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READER,—We address you as a friend, and we wish you, right heartily, a happy new year. The last was one of much mercy, and of many privileges; but, say, was it to you a happy year? Did you wander through the world, amidst all its beauties and its pleasures, peevish and dissatisfied, and crying still, “Who will show me any good?" Or was it yours, in the enjoyment of the sweet peace of God, that passeth all understanding, to testify, "Thou hast put more gladness into my heart than they have when their corn and their wine increase ?" The comforts of a cheerful home may be yours, and the affection of a lovely family ; success may attend your mercantile speculations, and wealth and luxury may pour their richest gifts into your lap; but, dear reader, there is just one blessing, which possessed alone, is joy unspeakable; but which, combined with all the other mercies of your life, is sufficient to make your heart evermore bound with gladness, and your countenance henceforward radiant with a perpetual smile. It is simply that expressed in the good king's prayer, "Lord, lift thou the LIGHT OF THY COUNTENANCE upon us !" You have sometimes stood on the green hill-side, and looked out upon an extensive and variegated prospect—the verdant meadow and the browsing kinethe meandering streamlet, and the willows that mark its course—the rugged wood, and the " dappled foresters,” that timidly gambol in its shades—and the smiling village, which its merry bells in the old grey tower are striving to enliven with a gladsome peal—but there seems some unaccountable gloom overshadowing all the beauties of the scene, and you look up and find that a summer-cloud has risen, and hides the bright face of the king of day. But even while you gaze it passes over, and his clear warm beams come down and gild and gladden all the prospect. The green carpet shines resplendent beneath the bright colours of the lazy cattle--the little river flows like a stream of liquid gold, and the playful branches droop over its banks, as if anxious to


bathe in its splendour—the old forest has lost its gloom, and each tree seems to vie with its fellow to display a more brilliant foliage-the whitewashed cottages look happier for the sunlight-and the bells appropriately chime in with the shout of merry laughter that rises from the urchins at their noontide games. The bright sun alone has made all the difference. It has altogether changed the scene; and you come down quite thankful that his kind glance sends you home with such a pleasing reminiscence.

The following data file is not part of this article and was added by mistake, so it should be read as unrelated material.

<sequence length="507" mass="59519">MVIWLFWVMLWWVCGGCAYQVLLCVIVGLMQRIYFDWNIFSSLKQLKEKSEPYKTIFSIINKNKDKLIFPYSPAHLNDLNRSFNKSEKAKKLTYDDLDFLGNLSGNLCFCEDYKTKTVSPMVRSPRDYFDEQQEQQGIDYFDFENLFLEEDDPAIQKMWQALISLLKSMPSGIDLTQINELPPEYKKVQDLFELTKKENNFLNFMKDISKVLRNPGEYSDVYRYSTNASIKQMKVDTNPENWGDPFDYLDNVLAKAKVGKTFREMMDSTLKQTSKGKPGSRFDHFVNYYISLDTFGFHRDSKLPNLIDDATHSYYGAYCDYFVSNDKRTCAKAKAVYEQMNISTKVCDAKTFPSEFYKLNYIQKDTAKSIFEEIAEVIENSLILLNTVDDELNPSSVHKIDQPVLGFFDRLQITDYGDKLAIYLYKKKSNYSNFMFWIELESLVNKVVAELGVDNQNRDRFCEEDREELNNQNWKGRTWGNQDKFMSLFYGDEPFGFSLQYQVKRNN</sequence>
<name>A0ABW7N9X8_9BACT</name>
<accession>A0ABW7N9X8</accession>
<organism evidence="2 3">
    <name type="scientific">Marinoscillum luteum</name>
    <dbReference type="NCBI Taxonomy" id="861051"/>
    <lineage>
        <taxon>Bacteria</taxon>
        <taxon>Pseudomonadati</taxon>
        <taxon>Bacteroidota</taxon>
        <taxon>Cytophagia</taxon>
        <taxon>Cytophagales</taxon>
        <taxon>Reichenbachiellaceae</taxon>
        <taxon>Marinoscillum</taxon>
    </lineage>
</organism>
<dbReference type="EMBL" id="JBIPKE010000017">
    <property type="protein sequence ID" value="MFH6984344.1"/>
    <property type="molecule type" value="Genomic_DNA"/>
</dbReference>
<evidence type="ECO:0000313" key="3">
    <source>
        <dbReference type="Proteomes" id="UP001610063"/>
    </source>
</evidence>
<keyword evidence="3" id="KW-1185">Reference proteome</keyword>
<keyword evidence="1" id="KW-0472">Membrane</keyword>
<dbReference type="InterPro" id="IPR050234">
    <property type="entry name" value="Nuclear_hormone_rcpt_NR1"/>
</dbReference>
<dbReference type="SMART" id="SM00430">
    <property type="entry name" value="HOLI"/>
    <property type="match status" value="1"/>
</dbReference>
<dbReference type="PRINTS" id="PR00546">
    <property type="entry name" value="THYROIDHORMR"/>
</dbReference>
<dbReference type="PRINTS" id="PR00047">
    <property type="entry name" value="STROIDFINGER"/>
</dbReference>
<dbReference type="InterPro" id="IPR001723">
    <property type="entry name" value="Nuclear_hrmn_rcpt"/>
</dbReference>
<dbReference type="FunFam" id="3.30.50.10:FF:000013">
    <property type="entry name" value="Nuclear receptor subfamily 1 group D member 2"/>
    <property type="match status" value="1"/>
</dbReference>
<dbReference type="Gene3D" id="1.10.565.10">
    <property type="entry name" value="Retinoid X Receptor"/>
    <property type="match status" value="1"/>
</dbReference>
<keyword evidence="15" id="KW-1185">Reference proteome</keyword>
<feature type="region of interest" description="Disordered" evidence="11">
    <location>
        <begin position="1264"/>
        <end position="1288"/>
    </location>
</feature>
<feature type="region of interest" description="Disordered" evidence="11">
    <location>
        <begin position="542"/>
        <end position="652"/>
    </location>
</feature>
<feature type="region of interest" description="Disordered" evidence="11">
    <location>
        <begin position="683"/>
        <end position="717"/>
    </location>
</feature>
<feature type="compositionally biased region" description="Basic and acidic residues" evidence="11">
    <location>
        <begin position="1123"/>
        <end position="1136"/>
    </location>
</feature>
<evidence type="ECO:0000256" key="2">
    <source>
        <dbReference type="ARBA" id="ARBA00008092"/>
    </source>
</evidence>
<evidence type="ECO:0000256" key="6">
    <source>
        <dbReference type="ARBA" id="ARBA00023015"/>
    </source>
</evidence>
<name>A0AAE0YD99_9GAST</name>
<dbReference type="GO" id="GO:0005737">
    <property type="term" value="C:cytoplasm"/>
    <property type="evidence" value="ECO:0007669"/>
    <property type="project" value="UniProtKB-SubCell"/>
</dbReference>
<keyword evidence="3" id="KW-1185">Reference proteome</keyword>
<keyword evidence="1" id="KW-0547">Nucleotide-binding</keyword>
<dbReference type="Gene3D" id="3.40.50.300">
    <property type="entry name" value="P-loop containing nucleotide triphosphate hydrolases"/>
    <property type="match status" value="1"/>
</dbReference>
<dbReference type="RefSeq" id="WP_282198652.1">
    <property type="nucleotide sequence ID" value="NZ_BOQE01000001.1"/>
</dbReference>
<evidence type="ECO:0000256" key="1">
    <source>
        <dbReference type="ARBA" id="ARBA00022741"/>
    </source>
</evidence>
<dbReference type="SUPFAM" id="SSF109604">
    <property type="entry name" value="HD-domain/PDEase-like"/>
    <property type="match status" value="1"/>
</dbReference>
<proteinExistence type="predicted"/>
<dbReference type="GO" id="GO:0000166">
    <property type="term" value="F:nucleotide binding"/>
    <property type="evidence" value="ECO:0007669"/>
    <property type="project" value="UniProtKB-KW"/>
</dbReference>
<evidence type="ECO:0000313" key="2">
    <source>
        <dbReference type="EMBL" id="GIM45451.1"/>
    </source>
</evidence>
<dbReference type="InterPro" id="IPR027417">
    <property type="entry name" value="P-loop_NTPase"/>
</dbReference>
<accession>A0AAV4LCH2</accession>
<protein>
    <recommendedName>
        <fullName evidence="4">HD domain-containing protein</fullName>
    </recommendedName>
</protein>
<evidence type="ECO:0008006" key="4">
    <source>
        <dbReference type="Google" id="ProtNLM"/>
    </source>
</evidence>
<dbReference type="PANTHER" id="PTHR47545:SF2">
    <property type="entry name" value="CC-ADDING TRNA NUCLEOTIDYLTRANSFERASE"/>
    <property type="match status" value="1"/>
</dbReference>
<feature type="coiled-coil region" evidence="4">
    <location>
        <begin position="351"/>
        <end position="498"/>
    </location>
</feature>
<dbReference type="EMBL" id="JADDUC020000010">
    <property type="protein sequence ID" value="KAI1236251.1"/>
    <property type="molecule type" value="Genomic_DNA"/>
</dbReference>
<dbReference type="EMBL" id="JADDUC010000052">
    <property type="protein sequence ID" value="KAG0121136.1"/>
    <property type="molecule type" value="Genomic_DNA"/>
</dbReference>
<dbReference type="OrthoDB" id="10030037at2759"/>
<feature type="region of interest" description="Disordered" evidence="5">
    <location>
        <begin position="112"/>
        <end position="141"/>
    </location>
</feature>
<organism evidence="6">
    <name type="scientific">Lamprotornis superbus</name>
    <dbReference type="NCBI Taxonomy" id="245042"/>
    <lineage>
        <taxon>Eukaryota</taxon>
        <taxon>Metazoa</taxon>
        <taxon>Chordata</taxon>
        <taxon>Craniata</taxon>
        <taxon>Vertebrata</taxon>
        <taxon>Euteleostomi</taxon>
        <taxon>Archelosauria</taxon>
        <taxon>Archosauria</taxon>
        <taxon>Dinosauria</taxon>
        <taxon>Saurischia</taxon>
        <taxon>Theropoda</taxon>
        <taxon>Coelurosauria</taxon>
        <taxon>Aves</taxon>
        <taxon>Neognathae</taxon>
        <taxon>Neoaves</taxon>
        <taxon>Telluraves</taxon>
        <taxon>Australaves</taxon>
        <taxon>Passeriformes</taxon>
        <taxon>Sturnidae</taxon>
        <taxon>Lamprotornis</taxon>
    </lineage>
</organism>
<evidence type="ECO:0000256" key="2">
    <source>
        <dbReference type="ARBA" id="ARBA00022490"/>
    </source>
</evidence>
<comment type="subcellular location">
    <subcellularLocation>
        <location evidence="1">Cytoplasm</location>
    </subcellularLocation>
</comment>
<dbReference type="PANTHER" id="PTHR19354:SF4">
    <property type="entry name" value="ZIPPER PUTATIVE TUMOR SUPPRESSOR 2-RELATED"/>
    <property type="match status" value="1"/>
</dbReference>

There is just such an effect as this when the King of Glory lifts upon mortal man the light of His countenance. All things at once assume to him a heavenly tinge—this wondrous sunbeam makes them glow with radiance. The home he has always loved is sweeter far—the sky is clearer, the air is lighter, the flowers more fresh and gay than ever they were before. The cares of life have lost their weight to him. Business becomes less trying-disappointments come gilded with mercy —and the very cup of trouble itself sparkles with a Heavenly Father's love. Dear reader, may such be your portion henceforth! We cannot wish you a happier year.

But it very much depends upon ourselves whether even this happiness is abiding. We know of no better way to perpetuate it than to take up, as a great privilege, and endeavour to promote with sanctified industry, the cause of the Redeemer. We would advise you, kind reader, to look round you now, at the very commencement of the year, for some sphere in which you may be useful; some cause which you may take


and labour for, in the happy confidence that in such an occupation you can go out singing to your work, with the sunbeam of your Saviour's approbation cheering and enlivening yon all the day.

Have you ever, permit us to inquire, taken up a cause and made it your own : always to be watched over, to be prayed for, to be spoken of, to be supported, to be inquired about? If not, we venture to commend to your fostering care that of our poor seamen. They are not much thought of—do you take up their case. They are noble-hearted fellows, toiling early and late, by day and by night, in summer and winter, in sunshine and storm, having no home and no sanctuary for many a weary month together-and all this that England may be great, and rich, and free—that your table may be always spread with comforts, your person sheltered from the blast, your home made warm and cheering. Does your grateful and sympathizing heart prompt you to inquire, “What can I do for the poor sailor ?”' Well, what needs he most?

He asks you not for bread or clothing, for he can work and earn them; and, indeed, to beg your charity for anything Jack Tar will ever be ashamed; but say, what think you he most needs ? See him a slave

his own base passions, reeling through the broad street of this seaport town, and tell us what he needs ? See him at yonder mission station in the Southern Seas, revelling in depravity and grossest vice,